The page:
MAYBE. It’s the release of the most important economic data for market watchers, the unemployment report. The JOBS NUMBERS have taken on added importance as the FED has made its data dependent interest rate decision overly reliant on job growth and more importantly, AVERAGE HOURLY EARNINGS. Last month’s nonfarm payrolls were well below expectations and the market reacted in a HOLIDAY-SHORTENED trading session (Good Friday) with a rally in all ends of the interest rate market and the U.S. dollar being sold in response to a FEDERAL RESERVE remaining at the zero interest rate level for longer than previously anticipated.
Posts Tagged ‘QE2’
When Max Planck opined that “Science Advances One Funeral At A Time” it is believed that he meant that when proponents of long-held theories die, science is allowed to advance. In terms of trading I have applied this to mean that long-held losing trades have died a death due to lack of liquidity to support a flawed analysis. The BOND MARKET is going to provide the opportunity to put the wit of Planck to work as we try to examine the ways in which the FED will deal with the vast amount of reserves with which it has flooded the financial system. As traders and investors, the FED‘s decisions will impact the entire spectrum of the GLOBAL MACRO WORLD. Therefore, it is time to embark on thinking about ways the FED can remove reserves in the least disruptive and to anticipate what plans the central bank may have.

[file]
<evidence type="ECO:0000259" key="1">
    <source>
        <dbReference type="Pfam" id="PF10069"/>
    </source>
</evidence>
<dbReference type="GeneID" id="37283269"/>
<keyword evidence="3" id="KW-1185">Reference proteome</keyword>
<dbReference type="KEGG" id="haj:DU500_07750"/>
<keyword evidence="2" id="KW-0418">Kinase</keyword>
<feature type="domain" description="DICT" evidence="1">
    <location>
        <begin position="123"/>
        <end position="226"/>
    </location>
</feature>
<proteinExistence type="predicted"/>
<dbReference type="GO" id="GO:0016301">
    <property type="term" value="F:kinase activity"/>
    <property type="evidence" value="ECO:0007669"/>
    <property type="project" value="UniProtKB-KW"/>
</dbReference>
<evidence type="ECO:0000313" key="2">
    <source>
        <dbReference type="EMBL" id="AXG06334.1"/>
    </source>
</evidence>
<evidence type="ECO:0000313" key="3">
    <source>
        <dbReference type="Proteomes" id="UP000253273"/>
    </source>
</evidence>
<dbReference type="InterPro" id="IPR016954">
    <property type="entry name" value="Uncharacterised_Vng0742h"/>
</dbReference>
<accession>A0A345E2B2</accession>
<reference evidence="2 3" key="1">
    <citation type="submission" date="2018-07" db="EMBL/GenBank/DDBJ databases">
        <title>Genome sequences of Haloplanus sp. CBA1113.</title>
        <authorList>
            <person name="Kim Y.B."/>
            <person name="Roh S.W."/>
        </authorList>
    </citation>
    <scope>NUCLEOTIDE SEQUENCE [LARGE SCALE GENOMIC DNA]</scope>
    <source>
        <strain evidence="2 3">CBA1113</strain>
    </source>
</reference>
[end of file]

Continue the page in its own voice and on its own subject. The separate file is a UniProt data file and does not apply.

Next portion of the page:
Ex-FED Chairman Paul Volcker delivered a speech on May 29, which served as a “shofar” blast, warning the FED and its governors to be cautious in possibly undermining the credibility that all central bankers strive to maintain. Mr. Volcker does not doubt the intelligence of Chairman Bernanke but what he worries about “… is a matter of good judgment, leadership and institutional backbone” (READ THAT AGAIN). “A willingness to act with conviction in the face of predictable political opposition and substantive debate is, as always a requisite part of a central bank’s DNA.” Now, knee-jerk FED supporters (insert name here) will maintain that is what Bernanke did in presenting QE1, QE2 and QE3–but he certainly had the support of a democrat-controlled HOUSE and SENATE in 2010. Also, the White House was a fervent supporter of massive monetary stimulus as he helped keep the economy from sliding into a chaotic state of asset liquidation. The FED may have suffered the barbs of some “tea party” legislators but for the most part the major powers in Washington and Wall Street provided the needed support for the FED.
Jobless claims, GDP, consumer sentiment … all meaningless as the Bernanke speech at 9 a.m. CST takes precedence. The financial world awaits to hear if the FED CHAIRMAN will deliver another gift like last August’s Portfolio Balance Channel speech. While QE2 did not commence until November, the groundwork was laid in August and the plan delivered at the September FOMC meeting. The markets well understood that the intent of Jackson Hole precipitated the equity market rally that began in September.